They broke the design thinking process into three phases: Continue reading Design Thinking + Human-Centered Design Toolkit

The Pep Talk You Need

We all need a pep talk sometimes. Like those times when you are having trouble forcing yourself to make a decision, get started, get unstuck, etc.

Here are some of the best pep talks I can think of:

Kid President

If you haven’t seen this yet, I don’t know what you’re waiting for.

Creative Pep Talk

Social entrepreneurs and innovators are creative. We are literally creating things, which makes us creative by definition. The problem with creativity is that it is not a permanent state. Sometimes you need a pep talk to give yourself the inspiration you need to get going.

For that, I prescribe this most excellent podcast by Andy J. Miller, called the Creative Pep Talk. Here’s a sample podcast:

I look forward to this podcast every week. It’s that good. Miller, who is an illustrator, made the podcast about how to make a living while making art, but the podcast is broadly applicable to all creative fields. Continue reading The Pep Talk You Need

Non-profit, For-profit, or Hybrid?

Over the past several weeks, I’ve been researching possible structures for social enterprises, and writing about how to pick the right one for your organization. The post grew and grew, so I’ve decided to turn it into a short ebook, which I’ll be releasing here soon!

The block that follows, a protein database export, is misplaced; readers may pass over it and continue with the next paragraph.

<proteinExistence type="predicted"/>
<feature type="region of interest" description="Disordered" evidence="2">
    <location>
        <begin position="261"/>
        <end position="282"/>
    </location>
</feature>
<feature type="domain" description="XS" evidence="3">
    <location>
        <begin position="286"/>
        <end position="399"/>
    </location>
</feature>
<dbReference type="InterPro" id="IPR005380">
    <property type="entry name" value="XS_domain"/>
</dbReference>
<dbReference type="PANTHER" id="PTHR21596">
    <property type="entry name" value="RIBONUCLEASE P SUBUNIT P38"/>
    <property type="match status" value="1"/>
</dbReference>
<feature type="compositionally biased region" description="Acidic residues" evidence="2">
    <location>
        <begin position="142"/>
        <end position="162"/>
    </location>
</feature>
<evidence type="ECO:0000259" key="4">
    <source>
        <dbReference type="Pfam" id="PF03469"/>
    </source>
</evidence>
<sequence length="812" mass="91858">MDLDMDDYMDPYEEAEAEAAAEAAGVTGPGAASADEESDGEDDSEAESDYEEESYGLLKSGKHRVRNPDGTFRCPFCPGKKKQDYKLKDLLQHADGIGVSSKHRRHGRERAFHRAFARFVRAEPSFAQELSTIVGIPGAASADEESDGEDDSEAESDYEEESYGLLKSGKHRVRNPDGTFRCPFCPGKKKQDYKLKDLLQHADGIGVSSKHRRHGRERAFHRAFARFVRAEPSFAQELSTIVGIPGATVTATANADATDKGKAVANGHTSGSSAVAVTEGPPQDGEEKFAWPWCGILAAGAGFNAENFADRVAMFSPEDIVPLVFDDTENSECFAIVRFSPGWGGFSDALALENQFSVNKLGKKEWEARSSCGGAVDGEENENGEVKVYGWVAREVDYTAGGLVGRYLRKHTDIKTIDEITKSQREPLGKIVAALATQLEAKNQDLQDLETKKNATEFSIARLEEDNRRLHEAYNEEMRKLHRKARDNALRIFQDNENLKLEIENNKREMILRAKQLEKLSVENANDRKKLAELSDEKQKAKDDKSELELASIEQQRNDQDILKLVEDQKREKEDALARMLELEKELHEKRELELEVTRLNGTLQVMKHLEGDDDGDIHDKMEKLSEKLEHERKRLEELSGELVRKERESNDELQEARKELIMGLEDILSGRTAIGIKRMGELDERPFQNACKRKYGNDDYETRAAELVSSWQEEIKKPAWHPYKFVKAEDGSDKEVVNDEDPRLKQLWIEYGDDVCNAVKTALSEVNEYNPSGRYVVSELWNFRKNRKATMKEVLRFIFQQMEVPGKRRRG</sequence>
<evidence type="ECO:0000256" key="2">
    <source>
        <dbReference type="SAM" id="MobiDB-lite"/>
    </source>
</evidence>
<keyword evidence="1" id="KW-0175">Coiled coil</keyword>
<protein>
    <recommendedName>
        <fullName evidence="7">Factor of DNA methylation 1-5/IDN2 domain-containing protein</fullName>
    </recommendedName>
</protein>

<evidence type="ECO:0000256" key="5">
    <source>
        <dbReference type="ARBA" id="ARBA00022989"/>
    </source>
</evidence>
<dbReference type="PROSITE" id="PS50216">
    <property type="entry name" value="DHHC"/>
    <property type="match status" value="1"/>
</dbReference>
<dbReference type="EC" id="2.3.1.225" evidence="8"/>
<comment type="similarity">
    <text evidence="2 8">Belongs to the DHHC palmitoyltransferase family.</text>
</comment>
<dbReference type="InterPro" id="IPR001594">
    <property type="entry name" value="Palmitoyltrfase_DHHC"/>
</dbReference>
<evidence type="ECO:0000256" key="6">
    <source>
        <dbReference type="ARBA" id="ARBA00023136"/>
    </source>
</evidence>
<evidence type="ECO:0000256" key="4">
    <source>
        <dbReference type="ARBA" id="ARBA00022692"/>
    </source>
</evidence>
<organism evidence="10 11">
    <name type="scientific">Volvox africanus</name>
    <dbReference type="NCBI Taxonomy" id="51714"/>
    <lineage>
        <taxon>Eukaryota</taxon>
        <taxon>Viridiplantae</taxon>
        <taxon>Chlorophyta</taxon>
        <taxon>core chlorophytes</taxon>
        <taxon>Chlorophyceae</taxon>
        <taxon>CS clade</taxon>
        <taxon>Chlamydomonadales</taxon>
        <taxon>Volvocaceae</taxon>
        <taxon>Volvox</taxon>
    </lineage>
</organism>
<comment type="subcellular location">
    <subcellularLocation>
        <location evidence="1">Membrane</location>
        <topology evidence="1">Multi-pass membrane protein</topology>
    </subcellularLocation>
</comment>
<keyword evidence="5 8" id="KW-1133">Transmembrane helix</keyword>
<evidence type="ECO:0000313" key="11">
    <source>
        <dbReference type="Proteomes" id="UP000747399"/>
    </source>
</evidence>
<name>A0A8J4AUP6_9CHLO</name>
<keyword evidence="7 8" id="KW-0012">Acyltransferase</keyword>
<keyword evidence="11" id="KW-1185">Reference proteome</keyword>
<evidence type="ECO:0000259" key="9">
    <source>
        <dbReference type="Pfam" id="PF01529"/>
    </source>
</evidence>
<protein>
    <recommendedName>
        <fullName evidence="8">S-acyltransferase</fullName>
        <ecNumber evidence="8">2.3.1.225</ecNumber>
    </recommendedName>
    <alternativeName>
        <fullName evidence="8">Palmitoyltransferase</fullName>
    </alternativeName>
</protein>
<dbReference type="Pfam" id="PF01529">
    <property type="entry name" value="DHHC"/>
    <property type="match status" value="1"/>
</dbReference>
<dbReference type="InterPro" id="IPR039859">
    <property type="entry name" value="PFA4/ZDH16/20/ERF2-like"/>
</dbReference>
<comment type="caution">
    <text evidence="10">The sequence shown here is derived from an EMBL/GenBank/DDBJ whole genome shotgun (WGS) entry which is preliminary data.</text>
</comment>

In the meantime, here’s a quick preview:

For years, the delineation between non-profits and for-profits has been dissolving. Social enterprises are testimony to this societal transformation—they demonstrate how profit and mission need not be mutually exclusive.

But each social entrepreneur is faced with a critical decision point along their journey: to be (or not to be) legally designated as a non-profit, a for-profit, or potentially a hybrid of the two.

How do you decide?

An organization’s legal structure refers to its governance, legal form, and ownership. It influences how an organization can make money, the kinds of activities it can undertake, and how the government will tax the organization. The wrong structure can put the organization at financial and legal risk, so it should be considered and chosen carefully to fit the organization’s needs.

The chart above provides some basic guidance on the advantages and challenges of for-profit and non-profit structures. More information on each, as well as guidance on a third option—a hybrid between the two—are included in the ebook that will be coming soon!

How to Pick the Right Problem

In the first post about how to undertake social innovation (“Start Here.“), I wrote about the importance of starting with a problem, as opposed to jumping right in with a solution. Why is this the case?

Many projects intended to help people have failed in spectacular ways. Click here to learn more about failed aid projects (there are many). These initiatives frequently fail because they rest on assumptions about the people they’re supposedly helping. Even if the project is carried out as intended, if the base assumptions are wrong, then the project can have major unintended consequences.

To avoid these kinds of blunders, it’s best to be conscientious about selecting the right problems to address. But with so many worthwhile problems to address in the world, how do you pick one?

While a great deal of the guidance out there will tell you what to do once you know the issue that you’ll be addressing, there’s not a whole lot out there that explains how to narrow down the field of options to a problem that’s really worth your time. This may seem like an obvious selection to some of you out there (“Just pick one!” you might say), but here’s a little known secret: the problem you focus on will ultimately determine your level of success.